62

Suppose I have two tables that are linked (one has a foreign key to the other):

CREATE TABLE Document (
  Id INT PRIMARY KEY,
  Name VARCHAR 255
)

CREATE TABLE DocumentStats (
  Id INT PRIMARY KEY,
  DocumentId INT, -- this is a foreign key to table Document
  NbViews INT
)

I know, this is not the smartest way of doing things, but this is the best example I could come up with.

Now, I want to get all documents that have more than 500 views. The two solutions that come to my mind are:

SELECT *
FROM Document, DocumentStats
WHERE DocumentStats.Id = Document.Id
  AND DocumentStats.NbViews > 500

or:

SELECT *
FROM Document
INNER JOIN DocumentStats ON Document.Id = DocumentStats.Id
WHERE DocumentStats.NbViews > 500

Are both queries equivalent, or is there one way that is far better than the other? If so, why?

EDIT: as requested in the answers, this question was aimed at SQL Server, but I would be interested in knowing if it is different for other database engines (MySQL, etc...).

4
  • 6
    What DB? Ms SQL, MySQL, SQLite, Oracle...? – Theo Jul 15 '09 at 7:33
  • 2
    This is known as an explicit join vs an implicit join, and has been asked before: stackoverflow.com/questions/44917/… – Paolo Bergantino Jul 15 '09 at 7:36
  • @Theo: MSSQL mainly, but I would be interested in others too... @Paolo: thanks, I did not know it was call like that. I tried to search with JOIN vs WHERE but couldn't find the answer. – Wookai Jul 15 '09 at 7:42
  • no harm in having it in the system twice under different search terms. :) – Paolo Bergantino Jul 15 '09 at 7:44

10 Answers 10

47

Theoretically, no, it shouldn't be any faster. The query optimizer should be able to generate an identical execution plan. However, some database engines can produce better execution plans for one of them (not likely to happen for such a simple query but for complex enough ones). You should test both and see (on your database engine).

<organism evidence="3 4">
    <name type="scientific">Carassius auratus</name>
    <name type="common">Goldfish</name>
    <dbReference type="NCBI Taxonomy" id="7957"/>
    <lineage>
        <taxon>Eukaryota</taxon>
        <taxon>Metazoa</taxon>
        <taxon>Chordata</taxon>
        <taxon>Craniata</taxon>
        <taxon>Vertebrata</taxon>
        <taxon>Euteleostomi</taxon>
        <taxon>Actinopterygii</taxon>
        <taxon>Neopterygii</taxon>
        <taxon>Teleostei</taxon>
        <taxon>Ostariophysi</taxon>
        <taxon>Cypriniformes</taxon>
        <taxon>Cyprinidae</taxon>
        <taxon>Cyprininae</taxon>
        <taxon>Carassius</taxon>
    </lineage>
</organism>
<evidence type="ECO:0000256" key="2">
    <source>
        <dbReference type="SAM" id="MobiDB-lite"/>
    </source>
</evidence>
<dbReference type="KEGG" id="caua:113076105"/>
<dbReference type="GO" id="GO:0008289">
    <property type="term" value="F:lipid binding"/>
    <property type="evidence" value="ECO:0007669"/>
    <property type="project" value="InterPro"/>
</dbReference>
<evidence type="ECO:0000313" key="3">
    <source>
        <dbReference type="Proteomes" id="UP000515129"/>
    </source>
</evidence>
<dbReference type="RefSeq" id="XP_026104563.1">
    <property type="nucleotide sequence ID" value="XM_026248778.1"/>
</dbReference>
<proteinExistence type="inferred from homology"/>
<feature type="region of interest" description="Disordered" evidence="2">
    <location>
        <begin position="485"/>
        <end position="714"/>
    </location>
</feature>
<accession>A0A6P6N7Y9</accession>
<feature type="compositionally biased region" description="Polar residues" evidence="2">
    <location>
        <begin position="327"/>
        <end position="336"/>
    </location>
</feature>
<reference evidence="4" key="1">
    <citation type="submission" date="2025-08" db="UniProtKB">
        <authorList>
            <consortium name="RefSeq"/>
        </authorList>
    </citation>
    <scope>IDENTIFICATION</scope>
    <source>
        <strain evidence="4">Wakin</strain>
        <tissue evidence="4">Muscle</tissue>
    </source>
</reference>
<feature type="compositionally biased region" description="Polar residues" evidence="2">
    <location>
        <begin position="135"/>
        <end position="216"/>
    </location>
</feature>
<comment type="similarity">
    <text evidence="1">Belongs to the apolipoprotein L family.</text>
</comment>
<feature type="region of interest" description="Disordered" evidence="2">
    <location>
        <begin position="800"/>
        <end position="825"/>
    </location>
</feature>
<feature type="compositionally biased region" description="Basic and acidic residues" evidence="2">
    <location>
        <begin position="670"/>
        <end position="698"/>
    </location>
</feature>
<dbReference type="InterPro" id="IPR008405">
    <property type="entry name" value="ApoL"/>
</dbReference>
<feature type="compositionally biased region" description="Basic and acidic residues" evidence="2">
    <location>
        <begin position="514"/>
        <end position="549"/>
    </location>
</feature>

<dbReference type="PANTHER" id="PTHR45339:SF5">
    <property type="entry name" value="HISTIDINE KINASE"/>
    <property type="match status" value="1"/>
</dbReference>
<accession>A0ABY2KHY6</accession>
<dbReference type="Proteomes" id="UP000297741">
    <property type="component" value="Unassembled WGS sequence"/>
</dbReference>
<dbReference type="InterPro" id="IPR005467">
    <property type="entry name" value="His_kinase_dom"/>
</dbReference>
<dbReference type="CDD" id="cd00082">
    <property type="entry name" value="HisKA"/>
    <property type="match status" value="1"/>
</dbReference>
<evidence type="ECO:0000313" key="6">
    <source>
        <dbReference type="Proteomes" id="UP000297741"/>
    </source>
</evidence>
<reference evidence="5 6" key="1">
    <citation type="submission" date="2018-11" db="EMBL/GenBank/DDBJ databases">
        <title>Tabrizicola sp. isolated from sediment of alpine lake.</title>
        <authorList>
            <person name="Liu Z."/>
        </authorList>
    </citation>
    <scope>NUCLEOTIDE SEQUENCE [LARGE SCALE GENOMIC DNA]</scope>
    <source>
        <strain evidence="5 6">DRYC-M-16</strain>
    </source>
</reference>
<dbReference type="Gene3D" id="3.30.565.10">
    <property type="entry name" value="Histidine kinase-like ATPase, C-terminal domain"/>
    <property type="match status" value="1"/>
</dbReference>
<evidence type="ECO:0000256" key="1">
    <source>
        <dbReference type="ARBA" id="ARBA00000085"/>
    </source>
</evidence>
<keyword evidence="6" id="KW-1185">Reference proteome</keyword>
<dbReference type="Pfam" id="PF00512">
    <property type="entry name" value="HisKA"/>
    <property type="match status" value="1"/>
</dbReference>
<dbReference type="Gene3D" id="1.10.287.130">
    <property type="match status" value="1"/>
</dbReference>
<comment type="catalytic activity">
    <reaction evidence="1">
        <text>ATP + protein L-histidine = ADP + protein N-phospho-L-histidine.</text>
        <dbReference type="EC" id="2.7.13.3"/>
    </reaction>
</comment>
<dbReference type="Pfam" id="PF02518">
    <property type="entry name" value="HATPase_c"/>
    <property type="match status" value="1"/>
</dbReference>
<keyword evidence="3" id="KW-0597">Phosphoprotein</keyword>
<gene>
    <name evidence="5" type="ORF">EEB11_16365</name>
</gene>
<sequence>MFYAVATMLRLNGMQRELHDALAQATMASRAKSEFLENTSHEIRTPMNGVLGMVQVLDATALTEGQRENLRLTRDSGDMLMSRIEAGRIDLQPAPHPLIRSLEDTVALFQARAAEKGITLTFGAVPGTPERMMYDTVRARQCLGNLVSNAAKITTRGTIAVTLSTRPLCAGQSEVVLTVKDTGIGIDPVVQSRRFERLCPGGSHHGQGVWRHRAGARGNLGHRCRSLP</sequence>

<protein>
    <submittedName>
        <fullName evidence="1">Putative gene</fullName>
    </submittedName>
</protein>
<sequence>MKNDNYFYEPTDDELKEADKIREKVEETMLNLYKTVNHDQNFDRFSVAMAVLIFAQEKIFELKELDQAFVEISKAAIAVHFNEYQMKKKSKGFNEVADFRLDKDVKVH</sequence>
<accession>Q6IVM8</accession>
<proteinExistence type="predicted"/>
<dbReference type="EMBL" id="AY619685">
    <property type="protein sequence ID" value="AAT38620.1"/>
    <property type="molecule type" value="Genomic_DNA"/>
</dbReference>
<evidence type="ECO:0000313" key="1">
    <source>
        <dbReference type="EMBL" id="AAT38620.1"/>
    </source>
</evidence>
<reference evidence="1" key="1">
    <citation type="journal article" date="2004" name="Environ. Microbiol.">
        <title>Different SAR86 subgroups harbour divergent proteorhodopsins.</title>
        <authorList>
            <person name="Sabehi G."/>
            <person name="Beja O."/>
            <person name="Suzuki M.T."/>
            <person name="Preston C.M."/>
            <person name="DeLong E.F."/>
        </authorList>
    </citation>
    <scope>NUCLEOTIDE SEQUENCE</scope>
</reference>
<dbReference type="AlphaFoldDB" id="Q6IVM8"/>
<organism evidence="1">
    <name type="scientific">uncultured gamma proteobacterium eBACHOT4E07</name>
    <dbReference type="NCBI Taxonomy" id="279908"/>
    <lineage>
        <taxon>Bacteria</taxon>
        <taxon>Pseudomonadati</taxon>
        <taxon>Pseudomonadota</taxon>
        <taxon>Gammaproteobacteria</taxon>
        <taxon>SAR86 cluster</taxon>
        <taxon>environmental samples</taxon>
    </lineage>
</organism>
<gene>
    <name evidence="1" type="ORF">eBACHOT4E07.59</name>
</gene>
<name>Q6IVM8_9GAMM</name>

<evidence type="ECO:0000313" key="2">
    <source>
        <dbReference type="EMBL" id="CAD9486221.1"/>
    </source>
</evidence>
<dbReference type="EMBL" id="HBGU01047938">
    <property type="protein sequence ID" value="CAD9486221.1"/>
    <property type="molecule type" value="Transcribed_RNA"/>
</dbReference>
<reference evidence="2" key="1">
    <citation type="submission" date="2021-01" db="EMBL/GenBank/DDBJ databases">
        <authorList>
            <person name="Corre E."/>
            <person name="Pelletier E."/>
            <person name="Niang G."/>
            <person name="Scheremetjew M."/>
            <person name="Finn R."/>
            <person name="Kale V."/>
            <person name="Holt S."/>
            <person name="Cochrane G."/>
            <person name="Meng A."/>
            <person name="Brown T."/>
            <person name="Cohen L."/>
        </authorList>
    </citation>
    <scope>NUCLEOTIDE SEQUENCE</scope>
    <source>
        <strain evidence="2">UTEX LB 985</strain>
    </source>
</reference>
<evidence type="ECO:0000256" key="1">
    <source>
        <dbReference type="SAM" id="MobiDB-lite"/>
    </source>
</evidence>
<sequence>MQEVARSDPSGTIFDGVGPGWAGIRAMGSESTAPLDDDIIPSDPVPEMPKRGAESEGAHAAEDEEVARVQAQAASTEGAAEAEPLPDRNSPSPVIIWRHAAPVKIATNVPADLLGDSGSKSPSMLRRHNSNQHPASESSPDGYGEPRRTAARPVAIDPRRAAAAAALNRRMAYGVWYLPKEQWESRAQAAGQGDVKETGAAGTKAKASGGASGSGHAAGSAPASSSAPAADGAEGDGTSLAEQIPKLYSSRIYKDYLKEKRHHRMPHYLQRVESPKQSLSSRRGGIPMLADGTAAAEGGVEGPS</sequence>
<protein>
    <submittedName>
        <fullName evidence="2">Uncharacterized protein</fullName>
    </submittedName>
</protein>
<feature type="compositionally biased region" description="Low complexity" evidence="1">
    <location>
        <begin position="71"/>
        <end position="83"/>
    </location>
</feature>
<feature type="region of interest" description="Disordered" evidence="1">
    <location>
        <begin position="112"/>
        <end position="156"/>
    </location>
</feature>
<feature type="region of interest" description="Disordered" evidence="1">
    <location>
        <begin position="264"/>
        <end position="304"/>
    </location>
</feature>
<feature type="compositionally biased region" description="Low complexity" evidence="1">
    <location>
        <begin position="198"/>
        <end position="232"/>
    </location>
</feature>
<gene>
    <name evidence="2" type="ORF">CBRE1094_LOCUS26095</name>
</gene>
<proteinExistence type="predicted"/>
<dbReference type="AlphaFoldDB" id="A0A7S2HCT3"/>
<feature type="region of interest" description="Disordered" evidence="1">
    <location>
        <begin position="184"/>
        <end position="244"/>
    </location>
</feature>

2
  • 4
    +1 for recommending testing OPs specific case. Profiling trumps. – Daren Thomas Jul 15 '09 at 7:56
  • 1
    I agree. I often try out both the JOIN and WHERE versions of a query to see which performs the best. Sometimes JOIN is faster, sometimes WHERE - it depends on the query. – Jon Cram Jul 15 '09 at 8:46
20

Performance of "JOIN" versus "WHERE"... everything hinges on how well the database engine is able to optimize the query for you. It will take into account any indexes you might have on the columns being returned and consider that performance of WHERE and JOIN clauses also come down to the physical database file itself and its fragmentation level and even the storage technology you use to store the database files on.

SQL server executes queries in the following order (this should give you an idea of the functions of the WHERE and JOIN clauses)

Microsoft SQL Server query process order

the following is taken from the excellent series of books about Microsoft SQL Server, Inside Microsoft SQL Server 2005: T-SQL Querying which can be found here

(Step 8) SELECT (Step 9) DISTINCT (Step 11) <top_specification> <select_list>
(Step 1) FROM left_table
(Step 3) join_type JOIN right_table
(Step 2) ON join_condition
(Step 4) WHERE where_condition
(Step 5) GROUP BY group_by_list
(Step 6) WITH [CUBE|ROLLUP]
(Step 7) HAVING having_clause
(Step 10) ORDER BY order_by_list

3
  • 1
    Ah, loved this answer! Found thru trial and error that SQL S. executes first the ON, then WHERE, finally HAVING. Normally doesn't matter, except on certain situations where NULLs are involved - having a filtering condition at the ON or at the WHERE can make a big difference in such cases. Now I'd like to ask, is this behaviour ANSI standard mandated or SQL Server-specific? If you're not sure, I might open a question on this! – Joe Pineda Oct 31 '09 at 18:33
  • Clarification: by "this behaviour" I mean the behaviour of evaluating first ON, then WHERE. Theo stated in his answer that SQLite first converts JOIN...ON to a WHERE clause. If this is true (don't know, can't verify now) then evaluating ON first, WHERE second might be very specific to SQL Server (possibly also Sybase). – Joe Pineda Oct 31 '09 at 18:51